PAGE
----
In this worksheet, we will practice describing the behaviours of solid objects under various kinds of loading stresses.

Q1:

How does the critical loading force for a long column vary with the length of the column?

• AIt varies inversely as the square of the length of the column.
• BIt varies in proportion to the column length.
• CIt varies inversely with the first power of the column length.
• DIt varies inversely with the square root of the column length.
• EIt varies inversely with the fourth power of the column length.

Q2:

How does the critical loading force for a long column vary with the diameter of the column?

• AIt increases with the fifth power of the diameter.
• BIt increases with the square of the diameter.
• CIt increases with the third power of the diameter.
• DIt increases with the fourth power of the diameter.
• EIt increases linearly with diameter.

Q3:

The strain produced in a rod for different applied tensile loads is shown in the accompanying diagram. The equilibrium length of the rod is 3.0 cm and its equilbirum diameter is 10.0 mm. What is the ultimate tensile stress of the rod’s material?

Q4:

The strain produced in a rod for different applied tensile loads is shown in the accompanying diagram. The equilibrium length of the rod is 5 cm and its equilbirum diameter is 1.0 mm. What is the approximate yield stress of the material?

Q5:

For the loaded crane hook shown in the accompanying diagram, along which plane is the largest stress likely to exist?

• AII
• BV
• CI
• DIV
• EIII

Q6:

How does a cantilever support differ from a simple beam support?

• AA simple support can provide both support force and moment, whereas a cantilever support can only force at a point.
• BThey do not differ.
• CA cantilever support can provide only vertical support, whereas a simple support can only provide transverse support.
• DA cantilever support can provide both support force and moment, whereas a simple support can only force at a point.
• EA cantilever support can only provide transverse support, whereas a simple support can provide both vertical and horizontal support.

Q7:

For a uniformly loaded cantilevered beam, how does the bending moment depend upon position along the length of the beam?

• AIt increases quadratically from the load end to the cantilevered end.
• BIt increases linearly from the load end to the cantilevered end.
• CIt decreases quadratically from the load end to the cantilevered end.
• DIt is constant.
• EIt decreases linearly from the load end to the cantilevered end.

Q8:

For a uniformly loaded cantilevered beam, how does shear within the beam depend upon position along the length of the beam?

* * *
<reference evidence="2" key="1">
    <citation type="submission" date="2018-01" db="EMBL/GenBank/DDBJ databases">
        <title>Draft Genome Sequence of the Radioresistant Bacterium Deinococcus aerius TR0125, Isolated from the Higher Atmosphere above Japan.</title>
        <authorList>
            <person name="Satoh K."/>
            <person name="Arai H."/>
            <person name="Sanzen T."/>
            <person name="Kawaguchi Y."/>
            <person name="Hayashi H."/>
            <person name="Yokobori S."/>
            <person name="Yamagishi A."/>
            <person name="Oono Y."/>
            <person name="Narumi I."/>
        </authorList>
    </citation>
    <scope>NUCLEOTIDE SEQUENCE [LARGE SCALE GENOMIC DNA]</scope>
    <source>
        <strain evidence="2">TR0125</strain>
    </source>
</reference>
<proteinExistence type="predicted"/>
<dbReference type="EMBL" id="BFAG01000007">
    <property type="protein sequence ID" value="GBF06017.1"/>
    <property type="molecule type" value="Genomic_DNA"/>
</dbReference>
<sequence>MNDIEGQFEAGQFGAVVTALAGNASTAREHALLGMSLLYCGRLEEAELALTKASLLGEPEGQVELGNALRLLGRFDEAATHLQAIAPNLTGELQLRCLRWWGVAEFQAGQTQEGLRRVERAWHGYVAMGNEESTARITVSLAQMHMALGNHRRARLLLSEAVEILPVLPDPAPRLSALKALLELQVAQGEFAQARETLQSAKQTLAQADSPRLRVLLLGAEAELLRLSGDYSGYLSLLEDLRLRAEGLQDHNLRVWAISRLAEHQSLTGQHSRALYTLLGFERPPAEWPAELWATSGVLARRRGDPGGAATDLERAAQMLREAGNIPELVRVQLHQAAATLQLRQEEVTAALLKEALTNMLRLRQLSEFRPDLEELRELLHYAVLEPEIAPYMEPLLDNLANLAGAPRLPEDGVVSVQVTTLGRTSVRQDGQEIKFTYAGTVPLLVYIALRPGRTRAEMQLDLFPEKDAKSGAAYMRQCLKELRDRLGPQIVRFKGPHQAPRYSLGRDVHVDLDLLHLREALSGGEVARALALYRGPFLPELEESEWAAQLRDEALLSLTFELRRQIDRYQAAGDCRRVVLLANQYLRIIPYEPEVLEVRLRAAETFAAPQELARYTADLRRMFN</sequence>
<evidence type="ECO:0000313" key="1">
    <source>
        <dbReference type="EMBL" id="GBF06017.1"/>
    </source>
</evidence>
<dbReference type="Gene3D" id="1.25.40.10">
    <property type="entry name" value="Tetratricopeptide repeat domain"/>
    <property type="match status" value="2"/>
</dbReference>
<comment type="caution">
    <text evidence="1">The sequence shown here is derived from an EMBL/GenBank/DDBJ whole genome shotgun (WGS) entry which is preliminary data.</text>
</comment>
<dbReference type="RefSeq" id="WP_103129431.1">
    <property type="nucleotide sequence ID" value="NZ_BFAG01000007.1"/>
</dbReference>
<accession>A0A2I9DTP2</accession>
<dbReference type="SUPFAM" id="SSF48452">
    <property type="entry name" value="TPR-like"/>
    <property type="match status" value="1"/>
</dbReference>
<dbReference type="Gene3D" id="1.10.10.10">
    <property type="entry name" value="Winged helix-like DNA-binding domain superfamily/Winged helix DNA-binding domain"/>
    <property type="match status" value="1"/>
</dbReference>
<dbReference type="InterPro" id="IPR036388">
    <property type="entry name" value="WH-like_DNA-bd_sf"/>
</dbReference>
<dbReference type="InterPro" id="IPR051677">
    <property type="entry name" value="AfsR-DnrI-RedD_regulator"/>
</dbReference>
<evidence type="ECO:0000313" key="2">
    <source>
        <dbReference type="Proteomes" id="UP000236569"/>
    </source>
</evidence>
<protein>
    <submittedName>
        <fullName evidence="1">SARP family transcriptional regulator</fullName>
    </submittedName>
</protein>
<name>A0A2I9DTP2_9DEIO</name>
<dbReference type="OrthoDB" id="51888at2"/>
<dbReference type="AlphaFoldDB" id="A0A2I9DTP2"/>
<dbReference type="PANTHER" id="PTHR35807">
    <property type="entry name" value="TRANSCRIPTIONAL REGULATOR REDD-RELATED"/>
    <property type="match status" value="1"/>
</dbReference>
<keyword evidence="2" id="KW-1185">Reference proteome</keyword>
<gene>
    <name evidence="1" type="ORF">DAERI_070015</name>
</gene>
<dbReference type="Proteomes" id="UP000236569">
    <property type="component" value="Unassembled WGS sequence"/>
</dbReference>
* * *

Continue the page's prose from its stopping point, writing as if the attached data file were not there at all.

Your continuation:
• AIt is zero.
• BIt is constant.
• CIt increases linearly from the free end to the supported end.
• DIt increases quadratically from the free end to the supported end.
• EIt decreases linearly from the free end to the supported end.

Q9:

• BDistributed loads occur over a range in space; discrete loads occur at specific locations.
• CThere is no real difference.
• DDiscrete loads may only have values in multiples of 2; distributed loads may have any value.
• EDistributed loads are evenly spaced; discrete loads may occur at any location.

Q10:

The strain produced in a rod for different applied tensile loads is shown in the accompanying diagram. The equilibrium length of the rod is 5 cm and its equilbirum diameter is 3.0 mm. What is the ultimate tensile stress of the rod’s material?

Q11:

How is the beam configuration shown in the accompanying diagram loaded and supported?

• Bcenter loaded, simply supported beam
• Dsimply supported beam with a distributed load
• Esimply supported, cantilevered beam

Q12:

For an end-loaded cantilevered beam, how does shear within the beam depend upon position along the length of the beam?

• AIt is zero.
• BIt decreases linearly from the free end to the supported end.
• CIt increases quadratically from the free end to the supported end.
• DIt decreases linearly from the free end to the supported end.
• EIt is constant.

Q13:

How does column buckling differ from column fracture?

• AColumn buckling and column fracture are the same.
• BColumn fracture is bending under load; buckling is complete collapse.
• CBuckling occurs when the footing of a column collapses; fracture occurs when the column itself breaks up.
• DColumn buckling is the bending of a column under load; fracture is column breakup.
• EFracture entails vertical cracks; buckling entails horizontal failure.

Q14:

What is the most basic difference between the processes of necking and drawing?

• ADrawing refers to the strain hardening upon deformation; necking refers to reduction in neck diameter.
• BNecking refers to the strain hardening upon deformation; drawing refers to reduction in neck diameter.
• CNecking refers to the reduction in cross sectional area under tension; drawing refers to the introduction of new material into a necked region.
• DThey are synonymous.
• EDrawing refers to the reduction in cross-sectional area under tension; necking refers to the introduction of new material into a drawn region.

Q15:

What is the process of fracture as used in the study of the strength of materials?

• AThe growth of defects.
• BThe process of a piece of material separating into two or more pieces.
• CThe process of embrittlement at cold temperatures.
• DThe process of crack formation during shear flow.
• EThe process of the creation of many small fragments from one large piece.

Q16:

How is the beam configuration shown in the accompanying diagram loaded and supported?

• Bsimply supported beam with a distributed load
• Cend loaded, simply supported beam
• Dcenter loaded, simply supported beam